Report: Trump Donor Robert F. Hyde Was Taken Into Custody At Trump Doral


Robert F. Hyde was picked up by police at Trump National Doral Miami and sent involuntarily to a mental health facility.

Many Americans were likely unfamiliar with the name Robert F. Hyde prior to the House Intelligence Committee’s release of documents obtained from Rudy Giuliani associate Lev Parnas.

But Hyde, a Republican lobbyist and donor who gave generously to President Donald Trump’s campaign, has a history worth investigation.

According to Mother Jones, the 40-year-old congressional candidate in Connecticut was picked up by police at Trump National Doral Miami last year following the report of a “male in distress fearing for his life.” The incident resulted in Hyde’s involuntary assessment at a local mental hospital.

Per the police report, Hyde explained to officers that “he was in fear for his life, was set up and that a hit man was out to get him. Mr. Hyde spoke about e-mails he sent that may have placed his life in jeopardy. Mr. Hyde explained several times that he was paranoid that someone was out to get him.”

The paranoid behavior continued as police transported Hyde from the Trump property: “Mr. Hyde continued to act paranoid telling us not to stop next to certain vehicles…[H]e explained that he was scared due to several painting workers and landscape workers trying to do harm to him because they weren’t working. Additionally Mr. Hyde explained that his computer was being hacked by Secret Service. And then went on to further explain that the secret service [sic] was arrival [sic] on the premises watching him.”

Hyde also presented police with “a variety of different names, contacts and provided information in reference to why he felt his life was in danger.”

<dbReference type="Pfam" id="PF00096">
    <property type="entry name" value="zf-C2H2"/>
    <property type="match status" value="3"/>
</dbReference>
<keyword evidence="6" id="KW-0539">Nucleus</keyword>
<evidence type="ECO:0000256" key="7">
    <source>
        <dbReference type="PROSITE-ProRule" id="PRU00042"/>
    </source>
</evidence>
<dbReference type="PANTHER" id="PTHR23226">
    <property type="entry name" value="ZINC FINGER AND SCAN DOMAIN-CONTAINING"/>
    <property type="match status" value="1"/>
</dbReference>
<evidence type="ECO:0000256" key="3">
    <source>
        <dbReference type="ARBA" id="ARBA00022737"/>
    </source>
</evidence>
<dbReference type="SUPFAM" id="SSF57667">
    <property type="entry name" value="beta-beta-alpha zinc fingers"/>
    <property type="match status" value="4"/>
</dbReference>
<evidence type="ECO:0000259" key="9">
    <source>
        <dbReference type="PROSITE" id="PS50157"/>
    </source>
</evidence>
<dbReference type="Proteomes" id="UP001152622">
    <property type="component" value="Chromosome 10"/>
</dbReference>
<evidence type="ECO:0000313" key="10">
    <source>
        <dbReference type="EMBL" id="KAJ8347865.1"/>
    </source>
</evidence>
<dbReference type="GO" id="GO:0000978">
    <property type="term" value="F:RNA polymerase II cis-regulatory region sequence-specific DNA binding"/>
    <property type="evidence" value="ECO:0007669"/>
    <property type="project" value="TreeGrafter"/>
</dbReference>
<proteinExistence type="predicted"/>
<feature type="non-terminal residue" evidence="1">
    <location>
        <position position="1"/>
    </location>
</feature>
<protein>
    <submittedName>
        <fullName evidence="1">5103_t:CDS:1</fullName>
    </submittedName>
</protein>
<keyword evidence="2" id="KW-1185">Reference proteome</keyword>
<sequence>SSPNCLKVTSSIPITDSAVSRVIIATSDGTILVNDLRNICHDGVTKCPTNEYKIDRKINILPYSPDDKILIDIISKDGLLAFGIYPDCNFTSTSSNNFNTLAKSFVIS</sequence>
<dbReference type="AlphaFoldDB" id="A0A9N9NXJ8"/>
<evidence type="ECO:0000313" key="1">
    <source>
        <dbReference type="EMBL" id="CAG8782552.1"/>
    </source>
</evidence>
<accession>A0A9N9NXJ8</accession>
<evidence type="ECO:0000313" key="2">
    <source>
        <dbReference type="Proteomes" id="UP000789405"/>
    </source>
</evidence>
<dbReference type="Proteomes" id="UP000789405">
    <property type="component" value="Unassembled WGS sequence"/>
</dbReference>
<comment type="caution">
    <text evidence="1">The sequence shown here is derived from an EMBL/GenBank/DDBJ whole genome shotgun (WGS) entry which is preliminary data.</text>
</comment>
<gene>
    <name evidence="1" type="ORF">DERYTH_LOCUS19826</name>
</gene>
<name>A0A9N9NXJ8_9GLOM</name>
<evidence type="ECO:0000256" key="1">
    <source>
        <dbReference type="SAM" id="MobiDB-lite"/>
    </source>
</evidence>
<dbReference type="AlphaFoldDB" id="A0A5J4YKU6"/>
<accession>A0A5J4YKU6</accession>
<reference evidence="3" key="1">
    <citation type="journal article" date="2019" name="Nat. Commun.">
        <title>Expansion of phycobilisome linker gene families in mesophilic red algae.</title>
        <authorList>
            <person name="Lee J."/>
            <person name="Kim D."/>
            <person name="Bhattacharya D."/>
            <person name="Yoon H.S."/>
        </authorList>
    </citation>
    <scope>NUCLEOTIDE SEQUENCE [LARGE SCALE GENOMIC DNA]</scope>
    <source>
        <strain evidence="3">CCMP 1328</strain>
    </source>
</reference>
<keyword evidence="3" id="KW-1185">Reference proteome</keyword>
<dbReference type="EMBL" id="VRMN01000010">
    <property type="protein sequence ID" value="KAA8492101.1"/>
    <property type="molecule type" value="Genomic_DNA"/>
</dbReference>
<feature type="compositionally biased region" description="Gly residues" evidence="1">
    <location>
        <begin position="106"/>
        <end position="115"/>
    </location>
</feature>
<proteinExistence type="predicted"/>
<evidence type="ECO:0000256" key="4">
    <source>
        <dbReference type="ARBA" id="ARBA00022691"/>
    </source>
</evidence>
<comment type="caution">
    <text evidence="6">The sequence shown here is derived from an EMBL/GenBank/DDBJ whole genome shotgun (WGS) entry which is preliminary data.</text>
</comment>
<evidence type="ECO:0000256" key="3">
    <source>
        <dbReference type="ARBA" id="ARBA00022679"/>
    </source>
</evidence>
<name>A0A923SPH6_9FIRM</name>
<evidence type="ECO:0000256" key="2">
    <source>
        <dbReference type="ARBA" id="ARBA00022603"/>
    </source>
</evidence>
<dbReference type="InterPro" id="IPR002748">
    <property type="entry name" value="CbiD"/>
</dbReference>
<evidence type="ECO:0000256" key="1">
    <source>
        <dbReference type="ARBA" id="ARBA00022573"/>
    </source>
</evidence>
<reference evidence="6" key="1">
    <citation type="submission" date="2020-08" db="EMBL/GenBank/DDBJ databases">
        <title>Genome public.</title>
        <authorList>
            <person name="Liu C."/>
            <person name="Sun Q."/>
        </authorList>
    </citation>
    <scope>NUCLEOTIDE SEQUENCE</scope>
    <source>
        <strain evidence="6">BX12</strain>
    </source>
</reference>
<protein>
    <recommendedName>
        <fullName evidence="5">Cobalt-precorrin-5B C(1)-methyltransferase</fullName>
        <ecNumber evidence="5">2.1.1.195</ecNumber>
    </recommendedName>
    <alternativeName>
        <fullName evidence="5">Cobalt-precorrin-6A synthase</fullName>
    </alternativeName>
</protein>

Officers said they “determined that Mr. Hyde was suffering from a [redacted],” that he was “transported to [redacted] for further evaluation,” and that a “crisis form was filled and filed.”

In Florida, the Baker Act and the Marchman Act allow individuals to be held for involuntary assessment if they pose a danger to themselves, Mother Jones noted, with the Baker Act specifically referring to those who might be suffering from a mental illness.

After his assessment, Hyde posted to social media that he had been held in a facility for nine days, where his “mental, emotional, and physical self” were “pushed” and he passed “all medicals, physicals, psych exams and diagnoses with flying colors.”

He also wrote “I’m not a traitor or a colluder or a conspiracy theorist,” adding, “eff you and your intelligence agencies or whatever or whoever was or is effing with me.”

Hyde’s name recently made national headlines as his involvement in the Ukraine scandal became apparent with the release of Parnas’ documents.

Parnas — an indicted Soviet-born associate of Giuliani who worked on ousting former Ukraine ambassador Marie Yovanovitch — gave copies of text messages between himself and Hyde that suggest Yovanovitch was under surveillance in Ukraine before she was removed.

Some of the messages also suggest that Hyde knew of individuals in Ukraine who could “help” with the Yovanovitch problem for a “price.”

Read the full report.


U.S. & Global News